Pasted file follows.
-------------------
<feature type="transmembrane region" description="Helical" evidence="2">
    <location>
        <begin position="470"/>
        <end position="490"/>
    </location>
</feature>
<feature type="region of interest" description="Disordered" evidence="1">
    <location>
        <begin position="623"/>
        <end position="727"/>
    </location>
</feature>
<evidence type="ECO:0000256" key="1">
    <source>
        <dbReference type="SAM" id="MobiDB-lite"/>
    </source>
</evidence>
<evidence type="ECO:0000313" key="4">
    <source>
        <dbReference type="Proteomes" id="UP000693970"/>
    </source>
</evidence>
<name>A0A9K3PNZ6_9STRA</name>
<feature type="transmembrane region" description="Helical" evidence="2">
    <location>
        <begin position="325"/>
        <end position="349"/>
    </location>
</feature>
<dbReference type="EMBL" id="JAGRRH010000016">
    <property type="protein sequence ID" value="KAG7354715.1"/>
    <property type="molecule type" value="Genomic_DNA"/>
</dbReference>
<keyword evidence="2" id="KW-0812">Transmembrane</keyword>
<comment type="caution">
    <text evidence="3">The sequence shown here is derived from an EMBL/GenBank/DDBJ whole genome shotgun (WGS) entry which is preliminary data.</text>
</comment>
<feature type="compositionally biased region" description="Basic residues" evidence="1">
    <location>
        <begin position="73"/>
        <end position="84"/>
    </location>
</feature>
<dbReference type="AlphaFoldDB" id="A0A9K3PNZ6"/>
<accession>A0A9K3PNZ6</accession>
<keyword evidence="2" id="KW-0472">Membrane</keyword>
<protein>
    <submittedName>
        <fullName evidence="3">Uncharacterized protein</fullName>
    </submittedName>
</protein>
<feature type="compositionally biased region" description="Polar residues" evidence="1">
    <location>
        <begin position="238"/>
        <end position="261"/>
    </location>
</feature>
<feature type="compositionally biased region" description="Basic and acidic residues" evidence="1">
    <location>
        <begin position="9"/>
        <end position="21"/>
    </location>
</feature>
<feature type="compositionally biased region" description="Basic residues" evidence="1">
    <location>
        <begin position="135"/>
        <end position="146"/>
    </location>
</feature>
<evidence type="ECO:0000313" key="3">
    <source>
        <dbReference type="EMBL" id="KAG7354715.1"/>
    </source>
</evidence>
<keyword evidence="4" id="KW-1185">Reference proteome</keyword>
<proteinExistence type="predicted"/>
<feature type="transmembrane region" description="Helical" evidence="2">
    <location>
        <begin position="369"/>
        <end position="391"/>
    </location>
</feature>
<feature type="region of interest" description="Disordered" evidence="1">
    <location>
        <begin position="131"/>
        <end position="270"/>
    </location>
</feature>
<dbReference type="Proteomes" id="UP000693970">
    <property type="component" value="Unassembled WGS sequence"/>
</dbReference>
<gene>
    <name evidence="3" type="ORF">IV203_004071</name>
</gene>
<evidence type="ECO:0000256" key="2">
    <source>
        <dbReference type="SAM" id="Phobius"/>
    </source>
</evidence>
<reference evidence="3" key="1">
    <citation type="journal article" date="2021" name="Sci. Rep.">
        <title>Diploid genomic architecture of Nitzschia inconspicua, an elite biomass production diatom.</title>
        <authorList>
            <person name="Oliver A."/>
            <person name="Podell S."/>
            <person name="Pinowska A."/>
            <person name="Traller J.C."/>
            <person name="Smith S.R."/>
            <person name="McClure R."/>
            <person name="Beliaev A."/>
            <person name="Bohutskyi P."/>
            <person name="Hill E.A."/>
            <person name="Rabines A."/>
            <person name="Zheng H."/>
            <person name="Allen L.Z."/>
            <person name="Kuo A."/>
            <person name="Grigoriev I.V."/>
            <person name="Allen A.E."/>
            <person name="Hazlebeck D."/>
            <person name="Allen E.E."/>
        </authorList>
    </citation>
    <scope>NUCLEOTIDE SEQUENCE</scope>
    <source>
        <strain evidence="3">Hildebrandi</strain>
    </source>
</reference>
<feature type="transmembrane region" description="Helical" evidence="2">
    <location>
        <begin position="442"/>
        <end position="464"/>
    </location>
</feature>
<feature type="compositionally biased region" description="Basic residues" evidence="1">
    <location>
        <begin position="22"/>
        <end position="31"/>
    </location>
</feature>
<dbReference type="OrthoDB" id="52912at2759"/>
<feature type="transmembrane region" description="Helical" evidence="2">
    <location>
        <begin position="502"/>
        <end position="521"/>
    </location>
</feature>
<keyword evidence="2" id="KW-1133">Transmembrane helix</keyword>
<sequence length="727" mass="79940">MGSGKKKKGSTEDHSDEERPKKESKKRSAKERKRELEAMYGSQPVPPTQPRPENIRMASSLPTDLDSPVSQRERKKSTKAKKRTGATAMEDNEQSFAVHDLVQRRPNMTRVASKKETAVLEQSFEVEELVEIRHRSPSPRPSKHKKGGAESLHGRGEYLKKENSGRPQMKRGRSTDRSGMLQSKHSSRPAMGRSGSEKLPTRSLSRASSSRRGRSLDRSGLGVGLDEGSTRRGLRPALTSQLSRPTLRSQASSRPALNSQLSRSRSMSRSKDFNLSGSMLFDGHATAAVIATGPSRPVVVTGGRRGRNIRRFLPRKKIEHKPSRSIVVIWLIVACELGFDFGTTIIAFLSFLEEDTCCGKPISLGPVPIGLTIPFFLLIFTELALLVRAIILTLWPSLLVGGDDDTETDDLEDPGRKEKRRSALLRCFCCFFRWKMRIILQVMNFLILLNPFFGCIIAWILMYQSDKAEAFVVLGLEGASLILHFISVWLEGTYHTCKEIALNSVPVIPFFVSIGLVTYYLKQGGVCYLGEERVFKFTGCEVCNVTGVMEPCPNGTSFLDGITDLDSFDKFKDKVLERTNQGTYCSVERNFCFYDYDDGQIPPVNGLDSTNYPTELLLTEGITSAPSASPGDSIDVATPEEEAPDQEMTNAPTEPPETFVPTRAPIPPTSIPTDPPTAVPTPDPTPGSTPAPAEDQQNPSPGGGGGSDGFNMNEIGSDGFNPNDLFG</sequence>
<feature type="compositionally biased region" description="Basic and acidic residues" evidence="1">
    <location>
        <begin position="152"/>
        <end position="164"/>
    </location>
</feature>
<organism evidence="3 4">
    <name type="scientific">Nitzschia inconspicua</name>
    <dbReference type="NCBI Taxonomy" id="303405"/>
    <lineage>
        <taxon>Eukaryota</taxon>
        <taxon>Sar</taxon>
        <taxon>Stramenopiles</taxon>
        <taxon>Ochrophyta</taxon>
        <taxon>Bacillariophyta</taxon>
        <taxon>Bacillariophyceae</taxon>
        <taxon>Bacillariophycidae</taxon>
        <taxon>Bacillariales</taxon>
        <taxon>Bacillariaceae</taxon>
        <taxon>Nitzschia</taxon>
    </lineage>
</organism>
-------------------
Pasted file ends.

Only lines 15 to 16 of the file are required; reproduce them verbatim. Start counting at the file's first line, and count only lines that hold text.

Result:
        <dbReference type="SAM" id="MobiDB-lite"/>
    </source>